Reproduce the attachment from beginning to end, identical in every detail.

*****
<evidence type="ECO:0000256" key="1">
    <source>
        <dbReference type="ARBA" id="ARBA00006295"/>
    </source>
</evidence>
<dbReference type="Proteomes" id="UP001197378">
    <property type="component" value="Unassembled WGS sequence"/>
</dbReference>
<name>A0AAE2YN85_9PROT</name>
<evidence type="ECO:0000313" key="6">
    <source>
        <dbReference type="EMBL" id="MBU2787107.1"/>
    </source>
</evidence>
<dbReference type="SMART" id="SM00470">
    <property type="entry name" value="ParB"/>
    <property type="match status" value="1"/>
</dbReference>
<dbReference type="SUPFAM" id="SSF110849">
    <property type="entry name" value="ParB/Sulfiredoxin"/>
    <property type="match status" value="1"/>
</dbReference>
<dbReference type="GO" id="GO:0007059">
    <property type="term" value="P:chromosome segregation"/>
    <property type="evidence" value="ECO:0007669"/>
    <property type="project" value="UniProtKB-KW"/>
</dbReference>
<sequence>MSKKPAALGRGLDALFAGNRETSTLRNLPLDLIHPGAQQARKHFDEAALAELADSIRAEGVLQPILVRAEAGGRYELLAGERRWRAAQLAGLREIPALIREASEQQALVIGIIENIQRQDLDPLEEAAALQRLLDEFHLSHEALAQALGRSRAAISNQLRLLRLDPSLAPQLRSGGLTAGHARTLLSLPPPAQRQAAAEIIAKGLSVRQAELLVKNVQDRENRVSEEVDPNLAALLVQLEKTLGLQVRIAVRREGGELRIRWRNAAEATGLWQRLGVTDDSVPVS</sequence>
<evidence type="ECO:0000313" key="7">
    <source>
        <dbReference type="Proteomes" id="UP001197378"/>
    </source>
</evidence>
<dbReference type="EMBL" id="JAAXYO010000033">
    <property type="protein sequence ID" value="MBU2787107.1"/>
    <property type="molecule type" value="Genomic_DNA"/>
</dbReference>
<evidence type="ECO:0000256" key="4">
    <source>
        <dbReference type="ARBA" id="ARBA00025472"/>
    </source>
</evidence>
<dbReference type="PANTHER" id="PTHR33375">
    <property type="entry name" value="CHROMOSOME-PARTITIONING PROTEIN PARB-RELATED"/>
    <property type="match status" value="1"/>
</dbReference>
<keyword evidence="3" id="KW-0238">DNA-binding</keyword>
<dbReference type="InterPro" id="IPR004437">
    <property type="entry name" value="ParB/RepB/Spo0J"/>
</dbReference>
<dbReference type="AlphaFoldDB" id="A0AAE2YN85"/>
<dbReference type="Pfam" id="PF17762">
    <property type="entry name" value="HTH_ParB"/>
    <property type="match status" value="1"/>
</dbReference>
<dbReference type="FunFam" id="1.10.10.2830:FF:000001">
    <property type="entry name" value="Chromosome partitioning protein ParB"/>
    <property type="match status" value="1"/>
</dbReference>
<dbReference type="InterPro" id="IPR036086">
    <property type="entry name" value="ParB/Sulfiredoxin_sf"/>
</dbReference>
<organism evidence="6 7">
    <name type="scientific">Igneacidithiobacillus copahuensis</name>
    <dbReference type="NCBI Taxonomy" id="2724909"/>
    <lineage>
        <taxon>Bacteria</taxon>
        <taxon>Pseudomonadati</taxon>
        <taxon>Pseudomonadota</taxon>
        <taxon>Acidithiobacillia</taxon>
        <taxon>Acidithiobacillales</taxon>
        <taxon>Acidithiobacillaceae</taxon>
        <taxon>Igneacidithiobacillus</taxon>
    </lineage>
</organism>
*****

<evidence type="ECO:0000256" key="1">
    <source>
        <dbReference type="ARBA" id="ARBA00006295"/>
    </source>
</evidence>
<dbReference type="Proteomes" id="UP001197378">
    <property type="component" value="Unassembled WGS sequence"/>
</dbReference>
<name>A0AAE2YN85_9PROT</name>
<evidence type="ECO:0000313" key="6">
    <source>
        <dbReference type="EMBL" id="MBU2787107.1"/>
    </source>
</evidence>
<dbReference type="SMART" id="SM00470">
    <property type="entry name" value="ParB"/>
    <property type="match status" value="1"/>
</dbReference>
<dbReference type="SUPFAM" id="SSF110849">
    <property type="entry name" value="ParB/Sulfiredoxin"/>
    <property type="match status" value="1"/>
</dbReference>
<dbReference type="GO" id="GO:0007059">
    <property type="term" value="P:chromosome segregation"/>
    <property type="evidence" value="ECO:0007669"/>
    <property type="project" value="UniProtKB-KW"/>
</dbReference>
<sequence>MSKKPAALGRGLDALFAGNRETSTLRNLPLDLIHPGAQQARKHFDEAALAELADSIRAEGVLQPILVRAEAGGRYELLAGERRWRAAQLAGLREIPALIREASEQQALVIGIIENIQRQDLDPLEEAAALQRLLDEFHLSHEALAQALGRSRAAISNQLRLLRLDPSLAPQLRSGGLTAGHARTLLSLPPPAQRQAAAEIIAKGLSVRQAELLVKNVQDRENRVSEEVDPNLAALLVQLEKTLGLQVRIAVRREGGELRIRWRNAAEATGLWQRLGVTDDSVPVS</sequence>
<evidence type="ECO:0000313" key="7">
    <source>
        <dbReference type="Proteomes" id="UP001197378"/>
    </source>
</evidence>
<dbReference type="EMBL" id="JAAXYO010000033">
    <property type="protein sequence ID" value="MBU2787107.1"/>
    <property type="molecule type" value="Genomic_DNA"/>
</dbReference>
<evidence type="ECO:0000256" key="4">
    <source>
        <dbReference type="ARBA" id="ARBA00025472"/>
    </source>
</evidence>
<dbReference type="PANTHER" id="PTHR33375">
    <property type="entry name" value="CHROMOSOME-PARTITIONING PROTEIN PARB-RELATED"/>
    <property type="match status" value="1"/>
</dbReference>
<keyword evidence="3" id="KW-0238">DNA-binding</keyword>
<dbReference type="InterPro" id="IPR004437">
    <property type="entry name" value="ParB/RepB/Spo0J"/>
</dbReference>
<dbReference type="AlphaFoldDB" id="A0AAE2YN85"/>
<dbReference type="Pfam" id="PF17762">
    <property type="entry name" value="HTH_ParB"/>
    <property type="match status" value="1"/>
</dbReference>
<dbReference type="FunFam" id="1.10.10.2830:FF:000001">
    <property type="entry name" value="Chromosome partitioning protein ParB"/>
    <property type="match status" value="1"/>
</dbReference>
<dbReference type="InterPro" id="IPR036086">
    <property type="entry name" value="ParB/Sulfiredoxin_sf"/>
</dbReference>
<organism evidence="6 7">
    <name type="scientific">Igneacidithiobacillus copahuensis</name>
    <dbReference type="NCBI Taxonomy" id="2724909"/>
    <lineage>
        <taxon>Bacteria</taxon>
        <taxon>Pseudomonadati</taxon>
        <taxon>Pseudomonadota</taxon>
        <taxon>Acidithiobacillia</taxon>
        <taxon>Acidithiobacillales</taxon>
        <taxon>Acidithiobacillaceae</taxon>
        <taxon>Igneacidithiobacillus</taxon>
    </lineage>
</organism>